The Taiwan Issue in US-China Relations by Kishore Mahbubani, Previous President of the United Nations Security Council (Singapore)
The most dangerous issue in US-China relations is Taiwan. This is why it was unwise for the Trump Administration to allow a high-profile transit by President Tsai Ing-wen through the US in July 2019. Ignoring past precedents, the Administration allowed her to have public meetings attended by the media and meet with UN representatives of Taiwanese allies. This has angered Beijing.
Taiwan is the only issue that can trigger a war between the US and China. Yet, despite this, war is unlikely. Over several decades, the US and China have worked out an understanding on the Taiwan issue that has kept the peace. However, some ambiguity is embedded in this understanding. On one hand, the US acknowledges that both Beijing and Taipei “maintain there is but one China” and withdrew diplomatic recognition of Taipei in 1979. On the other, Congress passed the Taiwan Relations Act (TRA) that same year, which provides for American support for Taiwan’s defense. Despite this ambiguity, the US and China have managed to maintain a stable relationship on the Taiwan issue.
This consensus may change under the Trump Administration, which is less sensitive to Beijing’s concerns on Taiwan. President Trump took a personal congratulatory call from Tsai Ing-wen upon his election. He authorized new defense sales and allowed Tsai to travel through the US. His National Security Advisor, John Bolton, has been even more provocative in his call for Washington to “revisit” the one-China policy. Paradoxically, the Trump Administration’s erratic behavior on several international issues may work to Beijing’s advantage. Richard Bush, an American expert on Taiwan, has said that the Trump Administration may be prepared to sacrifice Taiwan if it wants to settle larger issues with Beijing, making Taiwan a geopolitical pawn.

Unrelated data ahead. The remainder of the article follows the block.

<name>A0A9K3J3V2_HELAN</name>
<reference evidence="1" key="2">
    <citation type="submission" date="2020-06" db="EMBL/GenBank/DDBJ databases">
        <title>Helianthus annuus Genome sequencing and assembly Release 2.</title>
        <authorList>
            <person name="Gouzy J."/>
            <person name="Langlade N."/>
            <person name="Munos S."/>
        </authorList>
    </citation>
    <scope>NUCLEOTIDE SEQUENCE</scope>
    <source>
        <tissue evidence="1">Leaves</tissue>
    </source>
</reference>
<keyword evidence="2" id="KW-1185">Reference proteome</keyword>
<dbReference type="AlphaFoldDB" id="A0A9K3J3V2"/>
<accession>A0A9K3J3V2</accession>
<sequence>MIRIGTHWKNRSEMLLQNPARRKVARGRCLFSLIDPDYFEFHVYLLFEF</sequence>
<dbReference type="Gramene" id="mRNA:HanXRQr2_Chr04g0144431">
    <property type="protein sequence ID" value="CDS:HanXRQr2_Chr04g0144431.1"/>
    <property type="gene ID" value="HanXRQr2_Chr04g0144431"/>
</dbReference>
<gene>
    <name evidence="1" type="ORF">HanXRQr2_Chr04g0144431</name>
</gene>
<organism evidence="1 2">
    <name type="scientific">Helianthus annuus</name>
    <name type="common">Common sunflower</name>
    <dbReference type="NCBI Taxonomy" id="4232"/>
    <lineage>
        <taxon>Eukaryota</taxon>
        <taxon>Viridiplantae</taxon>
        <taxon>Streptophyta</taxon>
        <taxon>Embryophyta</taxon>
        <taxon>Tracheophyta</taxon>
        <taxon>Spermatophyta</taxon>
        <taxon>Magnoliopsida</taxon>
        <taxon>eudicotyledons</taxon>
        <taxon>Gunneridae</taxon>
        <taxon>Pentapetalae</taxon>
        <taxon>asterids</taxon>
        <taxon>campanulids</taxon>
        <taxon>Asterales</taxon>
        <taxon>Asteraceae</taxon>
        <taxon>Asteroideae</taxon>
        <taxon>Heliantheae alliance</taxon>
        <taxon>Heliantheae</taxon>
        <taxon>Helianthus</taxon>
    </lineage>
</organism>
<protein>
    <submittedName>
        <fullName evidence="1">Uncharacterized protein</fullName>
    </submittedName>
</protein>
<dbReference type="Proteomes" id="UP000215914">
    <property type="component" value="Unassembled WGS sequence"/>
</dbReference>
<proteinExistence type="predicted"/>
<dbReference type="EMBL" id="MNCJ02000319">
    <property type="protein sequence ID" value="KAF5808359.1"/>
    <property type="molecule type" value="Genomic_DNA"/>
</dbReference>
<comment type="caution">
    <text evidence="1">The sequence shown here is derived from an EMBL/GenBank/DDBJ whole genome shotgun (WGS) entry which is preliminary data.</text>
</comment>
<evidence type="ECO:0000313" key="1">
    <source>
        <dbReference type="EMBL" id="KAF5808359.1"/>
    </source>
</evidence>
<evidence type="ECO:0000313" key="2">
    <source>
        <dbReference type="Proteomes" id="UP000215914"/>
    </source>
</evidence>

The biggest concern for Beijing is whether other countries would follow the Trump Administration’s lead and step up ties with Taiwan. This will not happen. As China will inevitably become the world’s largest economy, no country will sacrifice its relations with China for the sake of Taiwan. Taiwanese leaders should therefore develop a sense of geopolitical realism in dealing with China. The best way for Taiwan to expand its diplomatic space is to accept the 1992 Consensus. Similarly, Washington should also develop greater geopolitical sensitivity. It has two choices towards Taiwan. If it views Taiwan as an unsinkable aircraft carrier, this would only reinforce Taiwan’s isolation from the mainland and, consequently, the rest of the world. However, if the US views Taiwan as a healthy virus, it would encourage greater contact between the mainland and Taiwan, which, in the long run, could lessen the differences between the political systems of the mainland and Taiwan. In short, there is a possibility of a happy outcome of the Taiwan issue if Beijing, Taipei and Washington learn to handle it sensitively.